The main page of the application displays the number of papers, studies, effect sizes, and participants contained in the databank, and allows the user to visualize these studies according to the country where the studies were conducted, sample size per study, and year of publication. Users can conduct a search to select studies that contain effect sizes on specific topics, such as personality, communication, incentives, framing, and reputation. The selection of studies can be refined based on more specific criteria, such as the type of personality trait (e.g., Social Value Orientation or Honesty-Humility), communication occurrence (e.g., one-shot or ongoing), and type of reputation manipulation (e.g., anonymity or gossip). The platform allows users to also select studies based on specific sample and study characteristics. Users can personalize the meta-analysis by removing individual studies. The selection of studies and their study characteristics are displayed in a table, and can be easily downloaded. Users can also efficiently obtain a list of references of the selected studies that can be imported into a reference manager software. This tutorial will describe these functions of CoDa.
After the user completes a selection of studies, the user can obtain the output of the meta-analytic results by selecting the “meta-analyses” tab. The calculations are conducted using R’s package metafor. Users can select between options about (1) the effect size used in the meta-analysis (e.g., r, d), (2) random versus fixed effects models, and (3) estimators of residual heterogeneity. The output of the meta-analysis is displayed in a table and the raw R output is also obtained. The standard output includes an overall effect size estimate, 95% confidence interval, 95% prediction interval, and estimates of heterogeneity. Finally, the user may also conduct multilevel meta-analysis to account for dependencies in the data. For example, it is possible to specify a model that includes a variable for papers (or countries) as random effects if the meta-analysis includes multiple studies from the same paper (or the same country). This tutorial will breifly describe these analyses and output.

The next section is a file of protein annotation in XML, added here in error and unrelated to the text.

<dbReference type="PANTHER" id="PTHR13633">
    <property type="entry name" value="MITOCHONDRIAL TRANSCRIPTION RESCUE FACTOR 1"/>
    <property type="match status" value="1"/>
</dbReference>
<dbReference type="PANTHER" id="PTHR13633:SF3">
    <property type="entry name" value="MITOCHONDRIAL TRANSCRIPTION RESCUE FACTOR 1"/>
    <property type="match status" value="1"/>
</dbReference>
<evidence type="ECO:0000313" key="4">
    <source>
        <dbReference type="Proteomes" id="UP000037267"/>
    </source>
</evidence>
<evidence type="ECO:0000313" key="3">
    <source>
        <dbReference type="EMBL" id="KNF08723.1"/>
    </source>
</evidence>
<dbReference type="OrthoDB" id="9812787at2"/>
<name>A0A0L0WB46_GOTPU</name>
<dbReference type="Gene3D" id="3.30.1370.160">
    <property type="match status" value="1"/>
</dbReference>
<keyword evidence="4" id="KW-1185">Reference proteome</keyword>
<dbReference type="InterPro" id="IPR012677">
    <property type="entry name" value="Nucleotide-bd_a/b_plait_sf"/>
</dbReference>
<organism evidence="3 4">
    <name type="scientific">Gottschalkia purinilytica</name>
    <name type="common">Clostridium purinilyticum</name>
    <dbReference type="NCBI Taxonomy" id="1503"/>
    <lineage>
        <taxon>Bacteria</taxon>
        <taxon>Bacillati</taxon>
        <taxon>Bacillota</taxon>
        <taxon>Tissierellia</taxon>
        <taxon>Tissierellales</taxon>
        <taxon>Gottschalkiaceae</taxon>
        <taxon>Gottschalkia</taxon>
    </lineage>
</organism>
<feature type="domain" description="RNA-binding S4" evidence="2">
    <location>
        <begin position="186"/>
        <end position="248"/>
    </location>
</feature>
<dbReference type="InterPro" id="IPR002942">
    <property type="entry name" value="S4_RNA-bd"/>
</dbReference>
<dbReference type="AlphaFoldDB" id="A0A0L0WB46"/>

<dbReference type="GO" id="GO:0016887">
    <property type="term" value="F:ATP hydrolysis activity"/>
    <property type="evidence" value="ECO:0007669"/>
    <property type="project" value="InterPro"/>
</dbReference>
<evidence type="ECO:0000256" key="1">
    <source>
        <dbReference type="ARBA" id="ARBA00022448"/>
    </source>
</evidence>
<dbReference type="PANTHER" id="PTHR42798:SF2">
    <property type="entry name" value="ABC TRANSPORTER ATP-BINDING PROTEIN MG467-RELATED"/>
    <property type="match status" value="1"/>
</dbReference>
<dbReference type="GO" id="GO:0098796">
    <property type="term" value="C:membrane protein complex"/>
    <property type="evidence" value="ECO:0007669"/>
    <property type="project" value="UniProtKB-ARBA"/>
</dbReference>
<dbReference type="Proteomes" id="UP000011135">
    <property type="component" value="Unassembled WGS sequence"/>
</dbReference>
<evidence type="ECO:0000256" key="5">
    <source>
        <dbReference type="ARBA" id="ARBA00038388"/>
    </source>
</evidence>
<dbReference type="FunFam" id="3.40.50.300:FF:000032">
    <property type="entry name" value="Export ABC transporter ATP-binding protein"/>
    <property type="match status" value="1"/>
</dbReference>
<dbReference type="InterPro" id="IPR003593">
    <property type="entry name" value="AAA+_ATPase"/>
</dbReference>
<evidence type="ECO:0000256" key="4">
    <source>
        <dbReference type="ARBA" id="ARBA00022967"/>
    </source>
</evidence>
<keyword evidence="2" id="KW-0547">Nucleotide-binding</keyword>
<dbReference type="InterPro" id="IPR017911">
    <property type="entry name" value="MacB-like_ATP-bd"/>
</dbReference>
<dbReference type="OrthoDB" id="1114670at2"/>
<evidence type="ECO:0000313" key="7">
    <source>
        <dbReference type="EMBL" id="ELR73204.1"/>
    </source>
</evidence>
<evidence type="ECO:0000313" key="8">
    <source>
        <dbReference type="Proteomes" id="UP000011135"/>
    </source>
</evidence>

Users may conduct meta-analyses on standard effect sizes representing the relation between two variables by selecting the “meta-analyses” tab, but can also meta-analyze standardized mean levels of cooperation observed across studies and/or treatments (i.e., meta-regression) by selecting the “meta-regression” tab. Meta-regression can be conducted for any set of treatments that are specified by users in Treatment #1 of the selection tool. Users can select between options about (1) random versus fixed effects models and (2) estimators of residual heterogeneity. The output of the meta-regression is displayed in a table and the raw R output is also obtained. The standard output includes an overall effect size estimate (logged rates of cooperation), 95% confidence interval, 95% prediction interval, and estimates of heterogeneity. Finally, the user may also conduct multilevel meta-regression to account for dependencies in the data. For example, it is possible to specify a model that includes a variable for papers (and/or studies, countries) as random effects if the meta-analysis includes multiple studies from the same paper (or the same study/country). Users can also select moderators to predict the logged rate of cooperation. This tutorial will describe how to use meta-regression analyses in CoDa.